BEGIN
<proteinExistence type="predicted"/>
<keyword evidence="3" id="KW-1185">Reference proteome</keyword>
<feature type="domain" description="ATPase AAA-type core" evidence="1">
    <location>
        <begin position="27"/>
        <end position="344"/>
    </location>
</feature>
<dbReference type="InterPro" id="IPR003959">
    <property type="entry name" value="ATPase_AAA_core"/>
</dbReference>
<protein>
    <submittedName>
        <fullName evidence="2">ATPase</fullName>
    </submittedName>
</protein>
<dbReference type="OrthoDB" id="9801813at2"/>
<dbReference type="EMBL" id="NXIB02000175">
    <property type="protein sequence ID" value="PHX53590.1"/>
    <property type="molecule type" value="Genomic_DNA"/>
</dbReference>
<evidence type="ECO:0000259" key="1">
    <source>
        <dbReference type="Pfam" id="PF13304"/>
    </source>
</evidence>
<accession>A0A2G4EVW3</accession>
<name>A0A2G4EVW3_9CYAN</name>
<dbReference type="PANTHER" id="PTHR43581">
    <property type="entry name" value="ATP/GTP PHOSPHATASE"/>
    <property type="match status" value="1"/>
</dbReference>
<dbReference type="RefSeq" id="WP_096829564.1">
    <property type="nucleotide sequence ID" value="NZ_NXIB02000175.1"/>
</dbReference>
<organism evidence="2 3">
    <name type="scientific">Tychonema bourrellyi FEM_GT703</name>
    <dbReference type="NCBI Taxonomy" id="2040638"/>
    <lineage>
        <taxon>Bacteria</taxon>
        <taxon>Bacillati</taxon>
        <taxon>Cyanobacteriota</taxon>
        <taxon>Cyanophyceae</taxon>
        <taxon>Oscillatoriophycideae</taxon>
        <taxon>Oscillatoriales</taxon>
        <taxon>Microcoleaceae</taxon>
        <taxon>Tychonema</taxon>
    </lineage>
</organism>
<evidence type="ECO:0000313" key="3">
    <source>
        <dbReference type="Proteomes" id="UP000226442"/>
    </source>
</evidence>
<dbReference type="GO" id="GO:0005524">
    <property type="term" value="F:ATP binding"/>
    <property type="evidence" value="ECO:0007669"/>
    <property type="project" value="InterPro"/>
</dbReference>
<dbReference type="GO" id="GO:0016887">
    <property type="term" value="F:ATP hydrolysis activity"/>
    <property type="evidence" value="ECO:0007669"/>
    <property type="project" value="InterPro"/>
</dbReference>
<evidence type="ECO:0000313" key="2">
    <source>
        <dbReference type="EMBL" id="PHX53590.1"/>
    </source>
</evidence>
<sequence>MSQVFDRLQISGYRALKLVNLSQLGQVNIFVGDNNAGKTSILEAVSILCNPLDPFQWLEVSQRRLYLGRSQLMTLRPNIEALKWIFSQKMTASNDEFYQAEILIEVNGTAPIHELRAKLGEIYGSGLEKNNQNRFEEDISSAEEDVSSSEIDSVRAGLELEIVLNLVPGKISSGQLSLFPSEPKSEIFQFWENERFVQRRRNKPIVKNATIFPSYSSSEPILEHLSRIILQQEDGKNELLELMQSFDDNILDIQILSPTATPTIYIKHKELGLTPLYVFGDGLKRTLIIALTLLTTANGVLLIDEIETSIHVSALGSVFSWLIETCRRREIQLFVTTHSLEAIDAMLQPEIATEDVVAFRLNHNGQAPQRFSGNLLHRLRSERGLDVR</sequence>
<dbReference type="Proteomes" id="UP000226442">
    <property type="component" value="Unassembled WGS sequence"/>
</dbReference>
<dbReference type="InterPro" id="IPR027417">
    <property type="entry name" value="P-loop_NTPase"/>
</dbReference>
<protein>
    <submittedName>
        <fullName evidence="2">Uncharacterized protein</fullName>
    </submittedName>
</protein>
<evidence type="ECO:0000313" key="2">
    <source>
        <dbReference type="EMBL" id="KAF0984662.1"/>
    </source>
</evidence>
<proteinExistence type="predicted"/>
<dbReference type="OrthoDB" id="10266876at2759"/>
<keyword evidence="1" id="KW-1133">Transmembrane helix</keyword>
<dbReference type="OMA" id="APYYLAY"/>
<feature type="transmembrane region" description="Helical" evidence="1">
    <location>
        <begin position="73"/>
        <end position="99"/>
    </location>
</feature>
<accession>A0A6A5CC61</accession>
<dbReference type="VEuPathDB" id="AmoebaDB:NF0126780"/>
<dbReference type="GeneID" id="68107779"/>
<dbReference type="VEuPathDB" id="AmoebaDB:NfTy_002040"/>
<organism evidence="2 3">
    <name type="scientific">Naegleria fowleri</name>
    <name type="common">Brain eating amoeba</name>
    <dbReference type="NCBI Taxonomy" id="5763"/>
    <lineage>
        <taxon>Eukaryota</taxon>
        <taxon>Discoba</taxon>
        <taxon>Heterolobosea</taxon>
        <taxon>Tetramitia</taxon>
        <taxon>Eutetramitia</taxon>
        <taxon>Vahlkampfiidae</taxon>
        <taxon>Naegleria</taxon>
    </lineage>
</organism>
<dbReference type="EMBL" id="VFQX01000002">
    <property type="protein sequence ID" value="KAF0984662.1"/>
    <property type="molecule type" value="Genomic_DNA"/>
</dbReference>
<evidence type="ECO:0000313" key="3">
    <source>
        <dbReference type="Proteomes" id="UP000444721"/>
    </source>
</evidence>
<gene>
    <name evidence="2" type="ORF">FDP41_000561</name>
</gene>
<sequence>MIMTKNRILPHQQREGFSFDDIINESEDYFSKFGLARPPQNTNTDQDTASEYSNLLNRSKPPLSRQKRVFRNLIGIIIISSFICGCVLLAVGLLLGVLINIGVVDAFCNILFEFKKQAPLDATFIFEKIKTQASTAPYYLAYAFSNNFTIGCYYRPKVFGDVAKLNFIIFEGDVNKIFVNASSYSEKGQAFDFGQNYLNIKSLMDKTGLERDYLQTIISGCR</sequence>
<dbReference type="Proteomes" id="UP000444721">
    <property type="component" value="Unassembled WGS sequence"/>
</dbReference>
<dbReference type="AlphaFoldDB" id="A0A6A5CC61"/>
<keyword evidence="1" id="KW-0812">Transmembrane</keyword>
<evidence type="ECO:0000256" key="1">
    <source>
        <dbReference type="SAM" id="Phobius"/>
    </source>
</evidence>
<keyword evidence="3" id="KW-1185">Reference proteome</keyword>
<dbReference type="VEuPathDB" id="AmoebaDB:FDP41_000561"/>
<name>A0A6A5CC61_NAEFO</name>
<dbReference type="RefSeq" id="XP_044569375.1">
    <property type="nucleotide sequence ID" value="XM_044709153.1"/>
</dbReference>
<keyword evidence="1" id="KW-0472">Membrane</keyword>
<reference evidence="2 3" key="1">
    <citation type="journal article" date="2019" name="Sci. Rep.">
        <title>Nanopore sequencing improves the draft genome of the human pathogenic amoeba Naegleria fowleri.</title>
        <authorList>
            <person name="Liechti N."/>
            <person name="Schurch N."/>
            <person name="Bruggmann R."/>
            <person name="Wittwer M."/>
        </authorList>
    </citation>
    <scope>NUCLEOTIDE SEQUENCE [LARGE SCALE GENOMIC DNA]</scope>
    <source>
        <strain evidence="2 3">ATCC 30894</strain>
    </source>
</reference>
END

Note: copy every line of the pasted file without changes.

<proteinExistence type="predicted"/>
<keyword evidence="3" id="KW-1185">Reference proteome</keyword>
<feature type="domain" description="ATPase AAA-type core" evidence="1">
    <location>
        <begin position="27"/>
        <end position="344"/>
    </location>
</feature>
<dbReference type="InterPro" id="IPR003959">
    <property type="entry name" value="ATPase_AAA_core"/>
</dbReference>
<protein>
    <submittedName>
        <fullName evidence="2">ATPase</fullName>
    </submittedName>
</protein>
<dbReference type="OrthoDB" id="9801813at2"/>
<dbReference type="EMBL" id="NXIB02000175">
    <property type="protein sequence ID" value="PHX53590.1"/>
    <property type="molecule type" value="Genomic_DNA"/>
</dbReference>
<evidence type="ECO:0000259" key="1">
    <source>
        <dbReference type="Pfam" id="PF13304"/>
    </source>
</evidence>
<accession>A0A2G4EVW3</accession>
<name>A0A2G4EVW3_9CYAN</name>
<dbReference type="PANTHER" id="PTHR43581">
    <property type="entry name" value="ATP/GTP PHOSPHATASE"/>
    <property type="match status" value="1"/>
</dbReference>
<dbReference type="RefSeq" id="WP_096829564.1">
    <property type="nucleotide sequence ID" value="NZ_NXIB02000175.1"/>
</dbReference>
<organism evidence="2 3">
    <name type="scientific">Tychonema bourrellyi FEM_GT703</name>
    <dbReference type="NCBI Taxonomy" id="2040638"/>
    <lineage>
        <taxon>Bacteria</taxon>
        <taxon>Bacillati</taxon>
        <taxon>Cyanobacteriota</taxon>
        <taxon>Cyanophyceae</taxon>
        <taxon>Oscillatoriophycideae</taxon>
        <taxon>Oscillatoriales</taxon>
        <taxon>Microcoleaceae</taxon>
        <taxon>Tychonema</taxon>
    </lineage>
</organism>
<evidence type="ECO:0000313" key="3">
    <source>
        <dbReference type="Proteomes" id="UP000226442"/>
    </source>
</evidence>
<dbReference type="GO" id="GO:0005524">
    <property type="term" value="F:ATP binding"/>
    <property type="evidence" value="ECO:0007669"/>
    <property type="project" value="InterPro"/>
</dbReference>
<dbReference type="GO" id="GO:0016887">
    <property type="term" value="F:ATP hydrolysis activity"/>
    <property type="evidence" value="ECO:0007669"/>
    <property type="project" value="InterPro"/>
</dbReference>
<evidence type="ECO:0000313" key="2">
    <source>
        <dbReference type="EMBL" id="PHX53590.1"/>
    </source>
</evidence>
<sequence>MSQVFDRLQISGYRALKLVNLSQLGQVNIFVGDNNAGKTSILEAVSILCNPLDPFQWLEVSQRRLYLGRSQLMTLRPNIEALKWIFSQKMTASNDEFYQAEILIEVNGTAPIHELRAKLGEIYGSGLEKNNQNRFEEDISSAEEDVSSSEIDSVRAGLELEIVLNLVPGKISSGQLSLFPSEPKSEIFQFWENERFVQRRRNKPIVKNATIFPSYSSSEPILEHLSRIILQQEDGKNELLELMQSFDDNILDIQILSPTATPTIYIKHKELGLTPLYVFGDGLKRTLIIALTLLTTANGVLLIDEIETSIHVSALGSVFSWLIETCRRREIQLFVTTHSLEAIDAMLQPEIATEDVVAFRLNHNGQAPQRFSGNLLHRLRSERGLDVR</sequence>
<dbReference type="Proteomes" id="UP000226442">
    <property type="component" value="Unassembled WGS sequence"/>
</dbReference>
<dbReference type="InterPro" id="IPR027417">
    <property type="entry name" value="P-loop_NTPase"/>
</dbReference>
<protein>
    <submittedName>
        <fullName evidence="2">Uncharacterized protein</fullName>
    </submittedName>
</protein>
<evidence type="ECO:0000313" key="2">
    <source>
        <dbReference type="EMBL" id="KAF0984662.1"/>
    </source>
</evidence>
<proteinExistence type="predicted"/>
<dbReference type="OrthoDB" id="10266876at2759"/>
<keyword evidence="1" id="KW-1133">Transmembrane helix</keyword>
<dbReference type="OMA" id="APYYLAY"/>
<feature type="transmembrane region" description="Helical" evidence="1">
    <location>
        <begin position="73"/>
        <end position="99"/>
    </location>
</feature>
<accession>A0A6A5CC61</accession>
<dbReference type="VEuPathDB" id="AmoebaDB:NF0126780"/>
<dbReference type="GeneID" id="68107779"/>
<dbReference type="VEuPathDB" id="AmoebaDB:NfTy_002040"/>
<organism evidence="2 3">
    <name type="scientific">Naegleria fowleri</name>
    <name type="common">Brain eating amoeba</name>
    <dbReference type="NCBI Taxonomy" id="5763"/>
    <lineage>
        <taxon>Eukaryota</taxon>
        <taxon>Discoba</taxon>
        <taxon>Heterolobosea</taxon>
        <taxon>Tetramitia</taxon>
        <taxon>Eutetramitia</taxon>
        <taxon>Vahlkampfiidae</taxon>
        <taxon>Naegleria</taxon>
    </lineage>
</organism>
<dbReference type="EMBL" id="VFQX01000002">
    <property type="protein sequence ID" value="KAF0984662.1"/>
    <property type="molecule type" value="Genomic_DNA"/>
</dbReference>
<evidence type="ECO:0000313" key="3">
    <source>
        <dbReference type="Proteomes" id="UP000444721"/>
    </source>
</evidence>
<gene>
    <name evidence="2" type="ORF">FDP41_000561</name>
</gene>
<sequence>MIMTKNRILPHQQREGFSFDDIINESEDYFSKFGLARPPQNTNTDQDTASEYSNLLNRSKPPLSRQKRVFRNLIGIIIISSFICGCVLLAVGLLLGVLINIGVVDAFCNILFEFKKQAPLDATFIFEKIKTQASTAPYYLAYAFSNNFTIGCYYRPKVFGDVAKLNFIIFEGDVNKIFVNASSYSEKGQAFDFGQNYLNIKSLMDKTGLERDYLQTIISGCR</sequence>
<dbReference type="Proteomes" id="UP000444721">
    <property type="component" value="Unassembled WGS sequence"/>
</dbReference>
<dbReference type="AlphaFoldDB" id="A0A6A5CC61"/>
<keyword evidence="1" id="KW-0812">Transmembrane</keyword>
<evidence type="ECO:0000256" key="1">
    <source>
        <dbReference type="SAM" id="Phobius"/>
    </source>
</evidence>
<keyword evidence="3" id="KW-1185">Reference proteome</keyword>
<dbReference type="VEuPathDB" id="AmoebaDB:FDP41_000561"/>
<name>A0A6A5CC61_NAEFO</name>
<dbReference type="RefSeq" id="XP_044569375.1">
    <property type="nucleotide sequence ID" value="XM_044709153.1"/>
</dbReference>
<keyword evidence="1" id="KW-0472">Membrane</keyword>
<reference evidence="2 3" key="1">
    <citation type="journal article" date="2019" name="Sci. Rep.">
        <title>Nanopore sequencing improves the draft genome of the human pathogenic amoeba Naegleria fowleri.</title>
        <authorList>
            <person name="Liechti N."/>
            <person name="Schurch N."/>
            <person name="Bruggmann R."/>
            <person name="Wittwer M."/>
        </authorList>
    </citation>
    <scope>NUCLEOTIDE SEQUENCE [LARGE SCALE GENOMIC DNA]</scope>
    <source>
        <strain evidence="2 3">ATCC 30894</strain>
    </source>
</reference>